The government hailed a breakthrough yesterday as GDP appeared to bounce back with a 1% rise over the third quarter of 2012 taking the UK out of its double dip recession.
But while overall GDP may well have risen, nicely buoyed by a services sector increase of 1.3%, the construction sector output fell by 2.5%
This hefty fall in construction follows on from a 3% drop between quarter one and quarter two this year and previous to that there had been a whopping 5.9% drop from the fourth quarter of 2011 to Q1 2012.
Overall the picture looks quite flat, so don’t be surprised if the fourth quarter doesn’t look quite as inspiring as this one.
Andrew Bell, Chief Executive, Witan Investment Trust plc said:
“Quarterly figures are erratic and often substantially revised. So, the strong growth in Q3 (4% at an annual rate) is welcome but shouldn’t be overhyped in the way that the previous three quarters of slightly declining output were by some economic Cassandras. The true picture is of an economy flat over 12 months, which looks less of a surprise now, given domestic retrenchment by consumers and the government and the external pressures from high oil prices and recession in much of Europe. The key task is to sustain the improved momentum. Governments cannot control the oil price or the situation in Europe but recent lending initiatives look genuinely helpful, the exchange rate should not be allowed to choke off industrial profitability as it did in the 1990s and signs of greater pragmatism over fiscal targets should help avoid some of the self-defeating policies seen elsewhere in Europe.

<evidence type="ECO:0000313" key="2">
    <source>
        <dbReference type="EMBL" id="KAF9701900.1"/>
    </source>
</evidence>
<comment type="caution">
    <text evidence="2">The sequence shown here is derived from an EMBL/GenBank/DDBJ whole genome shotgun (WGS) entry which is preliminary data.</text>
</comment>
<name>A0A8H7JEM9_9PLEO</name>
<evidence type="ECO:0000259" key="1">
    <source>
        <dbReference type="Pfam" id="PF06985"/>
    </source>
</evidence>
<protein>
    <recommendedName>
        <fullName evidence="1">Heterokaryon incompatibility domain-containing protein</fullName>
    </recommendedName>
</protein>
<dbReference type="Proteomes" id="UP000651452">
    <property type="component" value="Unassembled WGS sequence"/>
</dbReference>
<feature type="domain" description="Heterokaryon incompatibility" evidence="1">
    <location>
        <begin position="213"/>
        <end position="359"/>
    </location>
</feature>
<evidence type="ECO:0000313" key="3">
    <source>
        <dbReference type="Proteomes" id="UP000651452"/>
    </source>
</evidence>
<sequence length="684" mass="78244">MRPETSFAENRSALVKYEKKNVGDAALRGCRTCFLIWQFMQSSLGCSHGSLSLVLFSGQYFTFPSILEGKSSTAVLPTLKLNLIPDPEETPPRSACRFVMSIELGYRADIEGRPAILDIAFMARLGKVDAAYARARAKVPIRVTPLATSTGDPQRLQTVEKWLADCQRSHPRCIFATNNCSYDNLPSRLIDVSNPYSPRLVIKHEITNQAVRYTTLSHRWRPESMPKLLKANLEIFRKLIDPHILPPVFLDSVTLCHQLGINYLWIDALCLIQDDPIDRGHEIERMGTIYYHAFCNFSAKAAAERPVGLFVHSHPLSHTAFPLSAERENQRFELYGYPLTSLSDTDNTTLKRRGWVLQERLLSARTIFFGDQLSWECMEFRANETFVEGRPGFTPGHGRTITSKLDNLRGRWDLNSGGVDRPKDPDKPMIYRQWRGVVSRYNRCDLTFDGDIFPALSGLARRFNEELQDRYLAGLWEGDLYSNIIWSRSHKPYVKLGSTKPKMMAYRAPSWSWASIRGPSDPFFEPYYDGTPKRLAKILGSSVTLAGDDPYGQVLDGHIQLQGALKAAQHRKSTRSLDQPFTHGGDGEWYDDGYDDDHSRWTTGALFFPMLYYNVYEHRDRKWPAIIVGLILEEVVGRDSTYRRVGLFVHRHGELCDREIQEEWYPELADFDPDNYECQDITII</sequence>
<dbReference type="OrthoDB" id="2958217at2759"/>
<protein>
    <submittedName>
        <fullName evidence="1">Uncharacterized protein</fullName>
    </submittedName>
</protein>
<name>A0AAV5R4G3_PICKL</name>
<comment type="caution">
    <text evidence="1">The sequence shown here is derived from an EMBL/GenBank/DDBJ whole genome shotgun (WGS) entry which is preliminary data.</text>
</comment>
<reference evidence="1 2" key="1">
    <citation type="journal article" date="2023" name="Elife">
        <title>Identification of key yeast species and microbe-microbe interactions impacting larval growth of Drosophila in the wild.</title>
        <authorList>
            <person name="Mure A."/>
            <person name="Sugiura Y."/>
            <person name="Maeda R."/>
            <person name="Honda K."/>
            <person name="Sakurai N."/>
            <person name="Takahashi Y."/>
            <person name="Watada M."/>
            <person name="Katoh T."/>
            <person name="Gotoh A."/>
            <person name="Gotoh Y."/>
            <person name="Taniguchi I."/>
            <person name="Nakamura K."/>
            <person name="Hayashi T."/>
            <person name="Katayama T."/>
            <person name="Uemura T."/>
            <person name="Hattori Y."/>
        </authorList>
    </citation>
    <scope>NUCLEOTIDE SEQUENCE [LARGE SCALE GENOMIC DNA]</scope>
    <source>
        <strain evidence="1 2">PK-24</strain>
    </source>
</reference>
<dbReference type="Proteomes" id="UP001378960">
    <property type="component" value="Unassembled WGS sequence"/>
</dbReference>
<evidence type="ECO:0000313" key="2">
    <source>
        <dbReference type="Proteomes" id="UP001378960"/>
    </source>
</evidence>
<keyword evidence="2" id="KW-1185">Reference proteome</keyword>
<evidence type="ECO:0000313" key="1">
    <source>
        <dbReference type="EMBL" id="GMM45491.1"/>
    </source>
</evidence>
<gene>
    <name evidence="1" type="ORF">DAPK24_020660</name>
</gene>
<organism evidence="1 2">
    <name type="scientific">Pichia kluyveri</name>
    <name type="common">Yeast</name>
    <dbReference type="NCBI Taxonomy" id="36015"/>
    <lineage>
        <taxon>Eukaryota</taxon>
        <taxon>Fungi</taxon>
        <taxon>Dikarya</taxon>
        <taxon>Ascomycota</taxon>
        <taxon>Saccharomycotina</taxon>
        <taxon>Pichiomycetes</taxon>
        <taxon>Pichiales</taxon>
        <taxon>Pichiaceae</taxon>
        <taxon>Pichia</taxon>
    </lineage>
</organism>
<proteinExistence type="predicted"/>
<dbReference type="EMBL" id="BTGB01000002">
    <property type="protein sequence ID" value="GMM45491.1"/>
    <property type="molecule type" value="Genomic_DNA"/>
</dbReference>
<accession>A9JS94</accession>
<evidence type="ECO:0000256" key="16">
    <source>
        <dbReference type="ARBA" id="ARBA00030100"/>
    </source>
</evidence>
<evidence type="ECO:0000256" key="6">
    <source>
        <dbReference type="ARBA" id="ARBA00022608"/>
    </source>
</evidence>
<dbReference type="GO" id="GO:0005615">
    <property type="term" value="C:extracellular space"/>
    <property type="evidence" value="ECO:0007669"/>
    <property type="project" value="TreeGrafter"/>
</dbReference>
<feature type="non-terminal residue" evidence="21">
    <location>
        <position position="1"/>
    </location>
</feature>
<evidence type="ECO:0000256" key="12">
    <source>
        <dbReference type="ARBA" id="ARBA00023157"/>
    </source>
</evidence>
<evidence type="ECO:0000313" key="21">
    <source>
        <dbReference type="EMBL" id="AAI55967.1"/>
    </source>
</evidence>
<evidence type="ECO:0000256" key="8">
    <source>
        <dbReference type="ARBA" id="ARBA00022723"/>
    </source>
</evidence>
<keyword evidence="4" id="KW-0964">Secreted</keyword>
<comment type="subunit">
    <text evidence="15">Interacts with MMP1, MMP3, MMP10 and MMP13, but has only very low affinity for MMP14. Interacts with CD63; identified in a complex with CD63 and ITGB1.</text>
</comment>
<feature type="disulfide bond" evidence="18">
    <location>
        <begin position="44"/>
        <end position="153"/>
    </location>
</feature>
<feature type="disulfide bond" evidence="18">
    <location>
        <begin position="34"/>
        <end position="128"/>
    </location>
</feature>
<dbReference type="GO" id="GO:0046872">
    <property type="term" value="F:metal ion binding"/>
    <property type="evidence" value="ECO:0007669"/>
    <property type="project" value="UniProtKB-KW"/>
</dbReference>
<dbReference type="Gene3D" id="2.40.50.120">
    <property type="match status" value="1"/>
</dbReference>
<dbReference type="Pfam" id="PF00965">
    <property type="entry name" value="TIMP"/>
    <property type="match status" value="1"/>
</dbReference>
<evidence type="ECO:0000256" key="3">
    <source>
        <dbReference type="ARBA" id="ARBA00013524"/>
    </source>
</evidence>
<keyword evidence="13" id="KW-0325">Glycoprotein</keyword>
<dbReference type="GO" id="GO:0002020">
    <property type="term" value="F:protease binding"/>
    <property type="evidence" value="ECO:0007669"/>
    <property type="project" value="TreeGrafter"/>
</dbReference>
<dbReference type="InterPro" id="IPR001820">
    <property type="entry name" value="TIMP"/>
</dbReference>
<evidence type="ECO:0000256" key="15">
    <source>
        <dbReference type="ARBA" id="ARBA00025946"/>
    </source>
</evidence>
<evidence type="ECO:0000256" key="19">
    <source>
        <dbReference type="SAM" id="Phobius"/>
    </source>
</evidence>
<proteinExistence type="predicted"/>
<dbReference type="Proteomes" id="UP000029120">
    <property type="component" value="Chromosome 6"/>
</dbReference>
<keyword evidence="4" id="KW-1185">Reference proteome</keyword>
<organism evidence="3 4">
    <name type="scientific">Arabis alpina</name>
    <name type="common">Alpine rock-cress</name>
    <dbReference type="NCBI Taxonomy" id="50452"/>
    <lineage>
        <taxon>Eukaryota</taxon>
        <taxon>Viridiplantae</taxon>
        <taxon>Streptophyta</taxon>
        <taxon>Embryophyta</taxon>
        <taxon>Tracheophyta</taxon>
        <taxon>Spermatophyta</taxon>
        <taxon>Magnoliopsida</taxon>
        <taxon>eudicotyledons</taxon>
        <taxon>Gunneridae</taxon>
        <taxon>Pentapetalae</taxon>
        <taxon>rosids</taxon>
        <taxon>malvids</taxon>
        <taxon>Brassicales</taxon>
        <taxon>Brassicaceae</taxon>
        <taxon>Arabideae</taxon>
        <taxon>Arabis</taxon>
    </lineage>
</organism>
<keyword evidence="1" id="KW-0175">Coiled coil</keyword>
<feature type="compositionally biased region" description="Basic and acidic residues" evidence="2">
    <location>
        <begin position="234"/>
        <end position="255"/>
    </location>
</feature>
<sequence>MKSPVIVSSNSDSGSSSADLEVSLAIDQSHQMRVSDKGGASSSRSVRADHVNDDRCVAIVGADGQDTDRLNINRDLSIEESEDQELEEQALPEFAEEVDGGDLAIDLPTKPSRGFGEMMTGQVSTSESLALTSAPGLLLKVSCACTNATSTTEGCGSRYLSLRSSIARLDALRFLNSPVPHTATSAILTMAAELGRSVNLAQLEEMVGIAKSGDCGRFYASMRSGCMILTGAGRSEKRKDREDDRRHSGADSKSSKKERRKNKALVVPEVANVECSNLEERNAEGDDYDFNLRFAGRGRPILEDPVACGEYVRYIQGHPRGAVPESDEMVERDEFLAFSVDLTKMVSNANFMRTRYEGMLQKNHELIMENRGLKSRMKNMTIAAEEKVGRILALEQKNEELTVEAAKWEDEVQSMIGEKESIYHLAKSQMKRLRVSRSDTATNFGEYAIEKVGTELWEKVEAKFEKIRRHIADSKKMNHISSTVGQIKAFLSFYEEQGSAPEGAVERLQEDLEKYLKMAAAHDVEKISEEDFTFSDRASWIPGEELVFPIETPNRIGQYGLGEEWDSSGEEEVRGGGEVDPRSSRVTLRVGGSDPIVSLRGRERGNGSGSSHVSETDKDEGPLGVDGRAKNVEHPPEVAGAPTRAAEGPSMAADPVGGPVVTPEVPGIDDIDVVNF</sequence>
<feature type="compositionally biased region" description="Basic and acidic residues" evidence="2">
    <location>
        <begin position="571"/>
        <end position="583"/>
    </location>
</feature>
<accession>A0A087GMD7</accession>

“The UK stock market’s fortunes depend more on the health of the world economy than the domestic scene. Here, there are some hopeful signs from US housing, the Chinese cycle bottoming, lower oil prices and reduced fears of a European financial collapse. Prospects appear fair rather than sunny but less stormy than over the past two years. Equities appear priced to give decent returns for patient investors, whereas government bonds yielding under the rate of inflation look a ticket to poverty.”
Jeremy Whitley, Manager of Dunedin Income Growth Investment Trust, comments:
“Despite the fact the GDP figure released today was better than expected and does suggest a glimpse of hope for the UK economy, it must be put into perspective. This is only a single figure, and does not signal the start of sustained recovery of the UK economy. Instead, it suggests macro figures are not as bad as originally feared, and proves that companies are continuing to perform well in terms of operations, the majority of which are international in nature. Whilst we still have a huge deleveraging situation ahead of us, the economic environment is set to remain challenging.”
Image by Alisdair McDiarmid from Glasgow, United Kingdom (Flickr) [CC-BY-2.0 (http://creativecommons.org/licenses/by/2.0)], via Wikimedia Commons